Before they learned to fly, the Wright brothers learned to glide. A life-size reproduction of one of the aviation pioneers' early gliders has undergone wind tunnel tests at NASA's Langley Research Center's Full Scale Tunnel in Hampton, Va.
During the experiment, which is being underwritten by the Langley Research Center, engineers took a number of different measurements to determine how the Wright 1901 glider performed. The 22-foot wingspan aircraft was the second glider designed by Orville and Wilbur Wright as they worked to create the first human-powered flying machine.
"It's fitting that we invest in wind tunnel tests to document the Wrights' discoveries. Orville Wright was on the advisory committee that established Langley Research Center in 1917, just fourteen years after that first historic flight at Kitty Hawk, N.C. Wright also visited Langley a number of times," said Mike Finneran, head of Langley's Office of External Affairs. "Our first engineers built on the Wright brothers' early successes and helped advance aeronautics into a modern science."
The wind tunnel tests are part of ongoing research being done by Old Dominion University (ODU) of Norfolk, Va., and The Wright Experience of Warrenton, Va. The Discovery of Flight Foundation, a non-profit organization also in Warrenton, has contracted with The Wright Experience to uncover and document how the Wright brothers, neither of whom finished high school, managed to conquer the principles of flight in five short years.
None of the Wrights' first prototype aircraft were saved, nor were their early construction documents and drawings. To try to retrace the brothers' ground-breaking steps to flight, Wright Experience founder Ken Hyde and his team are researching, reconstructing, testing, analyzing and documenting authentic full-scale reproductions of many of the Wright brothers' aircraft and engines.
"Rediscovering the secrets of the Wright brothers to inspire a new generation is what motivates The Wright Experience," said Hyde. "Our journey will continue through December 17, 2003, with the flight of a reproduction of the 1903 Wright Flyer at Kitty Hawk. Our ultimate goal is to build and test all the Wrights' aircraft. It is The Wright Experience's mission to keep the Wright brothers' dream alive."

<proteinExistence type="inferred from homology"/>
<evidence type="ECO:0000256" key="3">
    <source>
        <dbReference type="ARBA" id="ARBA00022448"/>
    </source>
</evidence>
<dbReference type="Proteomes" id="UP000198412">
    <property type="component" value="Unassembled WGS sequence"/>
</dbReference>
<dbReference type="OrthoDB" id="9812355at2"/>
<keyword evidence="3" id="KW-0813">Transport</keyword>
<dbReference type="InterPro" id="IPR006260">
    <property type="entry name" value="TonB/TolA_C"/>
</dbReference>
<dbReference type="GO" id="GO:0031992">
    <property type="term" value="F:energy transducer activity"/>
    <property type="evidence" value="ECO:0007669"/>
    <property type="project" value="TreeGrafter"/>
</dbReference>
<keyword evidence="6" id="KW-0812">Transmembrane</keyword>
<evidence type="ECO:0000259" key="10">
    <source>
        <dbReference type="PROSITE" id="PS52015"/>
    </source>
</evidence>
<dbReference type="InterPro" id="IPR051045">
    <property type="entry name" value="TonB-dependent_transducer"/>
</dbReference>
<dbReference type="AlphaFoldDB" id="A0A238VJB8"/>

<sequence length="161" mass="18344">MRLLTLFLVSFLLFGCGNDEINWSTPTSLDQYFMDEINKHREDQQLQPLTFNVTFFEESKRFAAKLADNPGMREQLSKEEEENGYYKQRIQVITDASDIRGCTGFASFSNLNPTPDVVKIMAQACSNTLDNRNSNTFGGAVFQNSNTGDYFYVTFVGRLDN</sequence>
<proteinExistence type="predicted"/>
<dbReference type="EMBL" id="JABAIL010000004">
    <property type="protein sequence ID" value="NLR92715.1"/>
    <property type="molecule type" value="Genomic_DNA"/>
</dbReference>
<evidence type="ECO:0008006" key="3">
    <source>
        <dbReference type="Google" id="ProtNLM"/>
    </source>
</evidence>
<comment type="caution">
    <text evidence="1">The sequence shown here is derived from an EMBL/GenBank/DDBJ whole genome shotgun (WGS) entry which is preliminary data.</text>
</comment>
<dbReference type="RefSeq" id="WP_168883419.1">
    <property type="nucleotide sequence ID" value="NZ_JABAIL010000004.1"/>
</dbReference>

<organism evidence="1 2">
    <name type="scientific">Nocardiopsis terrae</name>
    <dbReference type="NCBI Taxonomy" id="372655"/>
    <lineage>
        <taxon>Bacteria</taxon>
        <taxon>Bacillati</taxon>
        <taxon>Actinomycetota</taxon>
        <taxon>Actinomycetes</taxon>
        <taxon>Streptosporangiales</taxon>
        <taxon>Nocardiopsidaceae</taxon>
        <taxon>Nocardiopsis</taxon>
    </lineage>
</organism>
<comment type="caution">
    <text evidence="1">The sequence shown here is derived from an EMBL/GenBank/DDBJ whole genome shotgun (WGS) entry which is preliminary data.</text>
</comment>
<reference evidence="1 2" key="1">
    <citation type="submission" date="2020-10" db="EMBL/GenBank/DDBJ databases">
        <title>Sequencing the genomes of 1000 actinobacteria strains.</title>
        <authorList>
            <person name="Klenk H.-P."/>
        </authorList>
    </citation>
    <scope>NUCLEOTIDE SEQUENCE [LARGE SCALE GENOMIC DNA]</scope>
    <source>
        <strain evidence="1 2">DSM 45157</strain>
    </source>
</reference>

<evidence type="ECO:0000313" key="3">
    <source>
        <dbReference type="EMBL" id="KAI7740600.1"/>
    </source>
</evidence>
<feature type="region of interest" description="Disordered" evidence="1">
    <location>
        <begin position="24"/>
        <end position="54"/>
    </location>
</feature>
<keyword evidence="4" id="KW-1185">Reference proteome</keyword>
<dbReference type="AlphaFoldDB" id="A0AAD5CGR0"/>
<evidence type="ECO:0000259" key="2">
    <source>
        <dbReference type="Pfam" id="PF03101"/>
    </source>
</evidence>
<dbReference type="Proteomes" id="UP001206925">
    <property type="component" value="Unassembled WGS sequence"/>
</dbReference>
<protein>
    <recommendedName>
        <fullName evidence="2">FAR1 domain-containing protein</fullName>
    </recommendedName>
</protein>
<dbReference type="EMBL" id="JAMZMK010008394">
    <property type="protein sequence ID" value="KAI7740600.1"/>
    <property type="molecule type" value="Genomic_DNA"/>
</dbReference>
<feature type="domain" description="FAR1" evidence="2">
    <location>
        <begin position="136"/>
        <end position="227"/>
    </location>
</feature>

The 1901 glider was an important step in the Wrights' development of the Flyer, not because it was successful, but because it wasn't.
"The 1901 glider was extremely difficult to control and it didn't demonstrate flight-handling characteristics consistent with theories used by the Wright brothers," said Professor Robert Ash, Wright tunnel-test program manager for ODU. "So Wilbur and Orville decided they needed a different approach. They built a small-scale wind tunnel to evaluate nearly 200 airfoil and wing models. They started the world's first successful wind tunnel-based aircraft design program, a precursor to the systems engineering approach used by the aviation industry today."
The Wright Experience and ODU have already built and tested a number of reproductions of Wright propellers in their quest to "reverse engineer" the 1903 Wright Flyer and other early Wright aircraft. The reproduction of the Flyer is under construction at The Wright Experience workshop.
More information on the Wright Experience is available at: http://www.wrightexperience.com
More information on the Langley Full Scale Tunnel is available at: http://www.lfst.com
The US Centennial of Flight Commission was set up by Congress to provide recommendations and advice to the President, Congress and Federal agencies on the most effective ways to encourage and promote national and international commemoration of the centennial of powered flight. More information on the centennial, the history and future of powered flight, and events planned to celebrate the upcoming anniversary is available at: http//www.centennialofflight.gov
Cite This Page: